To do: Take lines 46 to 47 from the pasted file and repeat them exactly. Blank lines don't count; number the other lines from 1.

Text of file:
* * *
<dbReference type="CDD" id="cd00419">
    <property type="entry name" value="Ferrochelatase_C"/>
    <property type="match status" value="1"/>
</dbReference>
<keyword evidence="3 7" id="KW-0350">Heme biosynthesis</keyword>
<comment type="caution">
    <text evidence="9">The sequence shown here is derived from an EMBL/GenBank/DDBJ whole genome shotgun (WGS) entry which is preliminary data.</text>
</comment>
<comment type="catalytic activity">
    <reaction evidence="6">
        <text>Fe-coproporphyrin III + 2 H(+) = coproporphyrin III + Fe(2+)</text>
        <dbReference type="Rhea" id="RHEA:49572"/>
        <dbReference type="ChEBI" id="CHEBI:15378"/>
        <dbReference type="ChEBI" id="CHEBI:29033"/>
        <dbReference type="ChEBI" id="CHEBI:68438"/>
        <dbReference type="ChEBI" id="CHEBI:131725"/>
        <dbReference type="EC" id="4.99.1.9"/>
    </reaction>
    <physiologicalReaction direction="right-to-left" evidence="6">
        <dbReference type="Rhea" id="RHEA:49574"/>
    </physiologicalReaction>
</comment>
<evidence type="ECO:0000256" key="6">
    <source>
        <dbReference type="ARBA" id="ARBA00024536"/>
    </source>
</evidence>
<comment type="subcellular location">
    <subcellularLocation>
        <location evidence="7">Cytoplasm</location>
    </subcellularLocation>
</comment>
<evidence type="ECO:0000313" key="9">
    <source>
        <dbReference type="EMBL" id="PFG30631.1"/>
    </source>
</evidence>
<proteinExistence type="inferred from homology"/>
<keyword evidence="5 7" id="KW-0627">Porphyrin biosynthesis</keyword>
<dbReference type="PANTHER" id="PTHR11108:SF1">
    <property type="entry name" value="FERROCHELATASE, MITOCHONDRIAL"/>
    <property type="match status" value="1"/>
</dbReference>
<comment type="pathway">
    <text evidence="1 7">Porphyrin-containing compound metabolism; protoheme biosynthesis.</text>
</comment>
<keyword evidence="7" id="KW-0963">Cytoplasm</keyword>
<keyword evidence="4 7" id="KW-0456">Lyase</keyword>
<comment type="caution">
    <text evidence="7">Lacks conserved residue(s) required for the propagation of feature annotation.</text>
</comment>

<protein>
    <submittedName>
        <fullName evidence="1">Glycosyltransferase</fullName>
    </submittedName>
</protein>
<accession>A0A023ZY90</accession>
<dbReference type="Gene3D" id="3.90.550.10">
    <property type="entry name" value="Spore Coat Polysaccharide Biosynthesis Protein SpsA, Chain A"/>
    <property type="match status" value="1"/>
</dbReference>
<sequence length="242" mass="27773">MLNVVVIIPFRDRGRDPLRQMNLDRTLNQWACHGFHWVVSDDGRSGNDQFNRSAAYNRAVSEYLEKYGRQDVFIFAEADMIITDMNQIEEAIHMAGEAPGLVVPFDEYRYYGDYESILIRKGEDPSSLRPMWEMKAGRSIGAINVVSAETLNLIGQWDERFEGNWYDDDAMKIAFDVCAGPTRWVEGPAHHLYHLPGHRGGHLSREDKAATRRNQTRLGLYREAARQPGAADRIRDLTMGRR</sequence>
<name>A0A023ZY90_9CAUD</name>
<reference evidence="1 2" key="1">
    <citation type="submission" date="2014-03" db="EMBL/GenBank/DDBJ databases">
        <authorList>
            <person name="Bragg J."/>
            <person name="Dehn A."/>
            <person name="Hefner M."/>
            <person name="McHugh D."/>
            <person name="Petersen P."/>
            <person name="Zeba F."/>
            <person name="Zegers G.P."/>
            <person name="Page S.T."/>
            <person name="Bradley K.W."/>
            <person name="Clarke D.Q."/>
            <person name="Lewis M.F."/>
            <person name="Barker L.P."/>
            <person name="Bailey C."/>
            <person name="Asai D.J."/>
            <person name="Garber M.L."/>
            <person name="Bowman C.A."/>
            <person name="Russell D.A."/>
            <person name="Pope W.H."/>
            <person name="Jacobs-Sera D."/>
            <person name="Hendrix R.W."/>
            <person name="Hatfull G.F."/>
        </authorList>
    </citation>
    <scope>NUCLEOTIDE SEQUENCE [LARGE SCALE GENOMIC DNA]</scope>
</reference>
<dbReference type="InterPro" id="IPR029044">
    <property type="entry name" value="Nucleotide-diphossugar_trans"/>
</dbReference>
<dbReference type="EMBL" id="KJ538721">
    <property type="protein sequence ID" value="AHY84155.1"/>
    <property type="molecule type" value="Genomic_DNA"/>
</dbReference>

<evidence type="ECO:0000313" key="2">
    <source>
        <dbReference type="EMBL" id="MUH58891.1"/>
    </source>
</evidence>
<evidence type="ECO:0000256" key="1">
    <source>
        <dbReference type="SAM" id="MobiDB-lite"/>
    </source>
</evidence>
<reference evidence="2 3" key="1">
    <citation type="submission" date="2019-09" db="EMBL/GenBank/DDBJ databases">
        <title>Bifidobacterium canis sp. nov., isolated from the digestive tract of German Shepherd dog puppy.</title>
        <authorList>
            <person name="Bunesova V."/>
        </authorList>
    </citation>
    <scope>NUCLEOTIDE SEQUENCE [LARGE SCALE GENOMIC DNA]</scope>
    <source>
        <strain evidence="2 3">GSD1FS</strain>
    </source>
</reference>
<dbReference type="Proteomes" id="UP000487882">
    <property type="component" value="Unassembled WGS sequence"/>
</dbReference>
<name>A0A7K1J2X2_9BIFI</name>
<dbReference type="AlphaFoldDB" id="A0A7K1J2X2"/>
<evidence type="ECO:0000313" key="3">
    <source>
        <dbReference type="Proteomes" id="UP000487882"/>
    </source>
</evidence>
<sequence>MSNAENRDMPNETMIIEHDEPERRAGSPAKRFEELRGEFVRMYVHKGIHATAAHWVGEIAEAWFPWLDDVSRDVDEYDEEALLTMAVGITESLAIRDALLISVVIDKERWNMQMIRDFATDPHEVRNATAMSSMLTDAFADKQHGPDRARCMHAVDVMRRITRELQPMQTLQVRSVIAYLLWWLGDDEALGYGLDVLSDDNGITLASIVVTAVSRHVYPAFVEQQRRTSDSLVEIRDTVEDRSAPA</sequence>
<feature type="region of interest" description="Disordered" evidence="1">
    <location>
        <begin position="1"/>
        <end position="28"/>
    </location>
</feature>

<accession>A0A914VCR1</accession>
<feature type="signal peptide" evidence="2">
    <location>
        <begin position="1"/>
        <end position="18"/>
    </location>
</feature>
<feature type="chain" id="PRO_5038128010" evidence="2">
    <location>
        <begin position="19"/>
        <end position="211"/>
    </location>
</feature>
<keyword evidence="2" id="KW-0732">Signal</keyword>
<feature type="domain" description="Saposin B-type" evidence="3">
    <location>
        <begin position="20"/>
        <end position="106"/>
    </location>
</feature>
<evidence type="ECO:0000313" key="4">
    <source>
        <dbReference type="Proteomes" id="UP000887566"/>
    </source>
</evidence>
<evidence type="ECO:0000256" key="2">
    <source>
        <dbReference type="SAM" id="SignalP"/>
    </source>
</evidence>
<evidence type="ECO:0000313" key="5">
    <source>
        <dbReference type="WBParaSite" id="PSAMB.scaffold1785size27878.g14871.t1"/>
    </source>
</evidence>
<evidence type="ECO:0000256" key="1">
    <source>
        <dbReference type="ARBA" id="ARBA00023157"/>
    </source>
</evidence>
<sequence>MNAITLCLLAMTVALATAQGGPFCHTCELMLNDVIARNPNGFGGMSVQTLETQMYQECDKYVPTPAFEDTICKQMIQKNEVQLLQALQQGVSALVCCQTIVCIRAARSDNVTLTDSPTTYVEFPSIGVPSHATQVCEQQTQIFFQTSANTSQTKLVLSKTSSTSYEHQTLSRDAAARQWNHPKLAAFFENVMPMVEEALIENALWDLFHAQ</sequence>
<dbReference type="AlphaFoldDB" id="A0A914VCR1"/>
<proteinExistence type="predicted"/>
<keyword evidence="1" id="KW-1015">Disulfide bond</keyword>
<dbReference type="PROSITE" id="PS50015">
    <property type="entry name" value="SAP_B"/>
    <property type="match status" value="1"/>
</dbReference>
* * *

</comment>
<keyword evidence="7" id="KW-0963">Cytoplasm</keyword>